October and November came and went and Copley simply went about his business in the AHL. Then came December and one of the NHL’s best stories this season had begun. Since December 6, Copley’s LA Kings debut, he ranks tied for fifth in the league with 24 victories. That’s more than eight teams have had in total in that span. From December 6 through the NHL’s trade deadline in early-March, no one had more victories than Copley did.
The 6-4 netminder always believed that he was an NHL goaltender. He always believed that he could play consistently at this level. Even with that in mind, it was hard to believe that things could have gone THIS well over the last four months.
“It was hard to picture that,” he admitted. “I think that’s always the goal is to get in the NHL and have success, so that was always the dream. How it played out, I don’t think I could have pictured that, how it exactly played out, but it was definitely nice to get a fresh start in a new organization. As things evolved, I just tried to keep bringing what I can to the team and doing what I can to help the team win.”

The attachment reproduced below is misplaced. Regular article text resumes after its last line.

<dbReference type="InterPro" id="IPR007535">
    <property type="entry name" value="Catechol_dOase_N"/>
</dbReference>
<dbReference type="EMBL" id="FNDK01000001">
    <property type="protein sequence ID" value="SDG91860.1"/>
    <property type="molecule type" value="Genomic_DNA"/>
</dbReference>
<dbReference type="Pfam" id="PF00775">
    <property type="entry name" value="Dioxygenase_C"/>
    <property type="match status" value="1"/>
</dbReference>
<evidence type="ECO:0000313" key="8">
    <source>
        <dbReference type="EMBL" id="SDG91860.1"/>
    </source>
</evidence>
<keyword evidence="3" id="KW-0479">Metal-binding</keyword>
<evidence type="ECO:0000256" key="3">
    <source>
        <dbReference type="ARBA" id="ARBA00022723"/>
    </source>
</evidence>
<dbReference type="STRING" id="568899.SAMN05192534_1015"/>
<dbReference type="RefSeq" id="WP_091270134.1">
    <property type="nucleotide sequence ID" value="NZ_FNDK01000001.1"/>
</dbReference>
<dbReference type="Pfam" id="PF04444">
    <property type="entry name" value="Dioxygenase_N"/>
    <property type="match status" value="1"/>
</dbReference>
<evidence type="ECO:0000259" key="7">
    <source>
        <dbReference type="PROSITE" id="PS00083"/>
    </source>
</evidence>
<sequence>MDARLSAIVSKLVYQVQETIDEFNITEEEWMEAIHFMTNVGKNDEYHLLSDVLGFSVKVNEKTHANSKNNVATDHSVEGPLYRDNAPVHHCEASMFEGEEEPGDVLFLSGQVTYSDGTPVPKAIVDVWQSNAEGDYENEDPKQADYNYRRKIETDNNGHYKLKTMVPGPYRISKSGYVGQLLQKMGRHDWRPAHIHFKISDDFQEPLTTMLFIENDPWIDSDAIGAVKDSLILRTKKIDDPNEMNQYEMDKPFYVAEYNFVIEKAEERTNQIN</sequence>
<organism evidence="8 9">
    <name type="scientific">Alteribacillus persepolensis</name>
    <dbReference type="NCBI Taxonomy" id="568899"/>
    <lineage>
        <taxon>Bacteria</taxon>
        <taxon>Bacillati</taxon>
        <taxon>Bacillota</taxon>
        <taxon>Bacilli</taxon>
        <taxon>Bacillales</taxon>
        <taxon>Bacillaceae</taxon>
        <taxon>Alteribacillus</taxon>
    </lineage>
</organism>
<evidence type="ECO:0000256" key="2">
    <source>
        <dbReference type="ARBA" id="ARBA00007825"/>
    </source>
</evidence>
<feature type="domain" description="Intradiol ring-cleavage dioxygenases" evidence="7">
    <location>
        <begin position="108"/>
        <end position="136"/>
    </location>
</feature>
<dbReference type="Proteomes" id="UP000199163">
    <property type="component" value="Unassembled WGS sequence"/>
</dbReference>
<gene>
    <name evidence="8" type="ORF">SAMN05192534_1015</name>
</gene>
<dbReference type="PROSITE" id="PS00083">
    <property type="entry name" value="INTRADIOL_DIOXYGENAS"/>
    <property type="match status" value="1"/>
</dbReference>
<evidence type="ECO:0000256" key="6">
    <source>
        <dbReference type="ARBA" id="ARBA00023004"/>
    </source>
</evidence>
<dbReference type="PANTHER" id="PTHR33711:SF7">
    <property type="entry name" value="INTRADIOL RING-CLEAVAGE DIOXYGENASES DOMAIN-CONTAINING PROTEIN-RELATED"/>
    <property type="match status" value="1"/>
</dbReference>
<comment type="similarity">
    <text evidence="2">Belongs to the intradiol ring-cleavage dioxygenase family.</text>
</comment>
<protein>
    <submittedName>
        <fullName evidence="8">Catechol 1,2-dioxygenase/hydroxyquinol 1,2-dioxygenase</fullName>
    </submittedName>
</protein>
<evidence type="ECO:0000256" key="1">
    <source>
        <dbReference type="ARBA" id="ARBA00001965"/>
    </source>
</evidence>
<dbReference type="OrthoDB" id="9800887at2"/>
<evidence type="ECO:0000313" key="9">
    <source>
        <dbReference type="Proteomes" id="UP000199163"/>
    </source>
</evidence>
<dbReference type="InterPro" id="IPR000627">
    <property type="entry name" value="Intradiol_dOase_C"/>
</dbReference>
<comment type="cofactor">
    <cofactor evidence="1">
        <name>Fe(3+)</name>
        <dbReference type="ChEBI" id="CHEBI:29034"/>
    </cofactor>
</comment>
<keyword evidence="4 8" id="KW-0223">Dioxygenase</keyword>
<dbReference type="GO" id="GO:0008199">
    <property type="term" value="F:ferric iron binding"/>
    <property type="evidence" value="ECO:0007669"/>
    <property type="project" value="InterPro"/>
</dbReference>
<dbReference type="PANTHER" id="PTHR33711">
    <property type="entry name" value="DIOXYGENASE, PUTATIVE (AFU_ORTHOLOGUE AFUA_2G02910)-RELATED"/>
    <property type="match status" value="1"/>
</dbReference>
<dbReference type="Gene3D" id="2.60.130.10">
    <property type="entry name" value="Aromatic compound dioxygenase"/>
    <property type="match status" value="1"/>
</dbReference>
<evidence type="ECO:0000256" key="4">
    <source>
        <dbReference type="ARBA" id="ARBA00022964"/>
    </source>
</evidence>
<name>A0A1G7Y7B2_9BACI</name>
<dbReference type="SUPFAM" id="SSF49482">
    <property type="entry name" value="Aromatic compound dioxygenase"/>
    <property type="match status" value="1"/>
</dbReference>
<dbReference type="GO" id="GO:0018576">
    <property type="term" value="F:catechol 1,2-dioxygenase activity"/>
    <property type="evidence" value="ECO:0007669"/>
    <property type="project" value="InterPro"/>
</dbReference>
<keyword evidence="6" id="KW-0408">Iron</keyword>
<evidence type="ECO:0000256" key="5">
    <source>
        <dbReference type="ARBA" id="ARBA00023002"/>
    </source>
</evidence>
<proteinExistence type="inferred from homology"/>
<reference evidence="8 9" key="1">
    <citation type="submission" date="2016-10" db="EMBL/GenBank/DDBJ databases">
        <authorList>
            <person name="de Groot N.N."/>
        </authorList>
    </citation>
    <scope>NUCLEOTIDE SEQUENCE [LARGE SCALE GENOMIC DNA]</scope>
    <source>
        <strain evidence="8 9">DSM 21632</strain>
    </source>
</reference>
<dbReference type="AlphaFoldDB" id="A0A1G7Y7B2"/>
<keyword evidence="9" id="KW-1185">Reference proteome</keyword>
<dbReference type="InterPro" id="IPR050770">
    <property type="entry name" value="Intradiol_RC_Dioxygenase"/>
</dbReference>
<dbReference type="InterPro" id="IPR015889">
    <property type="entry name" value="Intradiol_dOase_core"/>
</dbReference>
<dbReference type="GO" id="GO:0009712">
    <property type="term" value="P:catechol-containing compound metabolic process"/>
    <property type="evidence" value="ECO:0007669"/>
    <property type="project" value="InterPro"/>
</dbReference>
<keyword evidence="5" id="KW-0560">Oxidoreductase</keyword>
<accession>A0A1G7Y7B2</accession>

Help the team win he has, as the Kings surged to their second consecutive playoff berth, with Copley playing a large part in that success.
Despite his run this season in LA, however, it hasn’t been a storybook route to this point. In between Copley’s 2018-19 season with Washington and his Kings debut back in December, the Alaska native played 92 games in the AHL with Hershey and Ontario and just two at the highest level.
Copley had an extended run four seasons prior, as he appeared in 27 games with Washington in the 2018-19 season, which gave him a belief that he could be an NHL regular. Belief is belief though and belief is nothing without opportunity, which Copley never quite received for one reason or another. He pointed to the group around him, in his inner circle, to help push him through those trying times.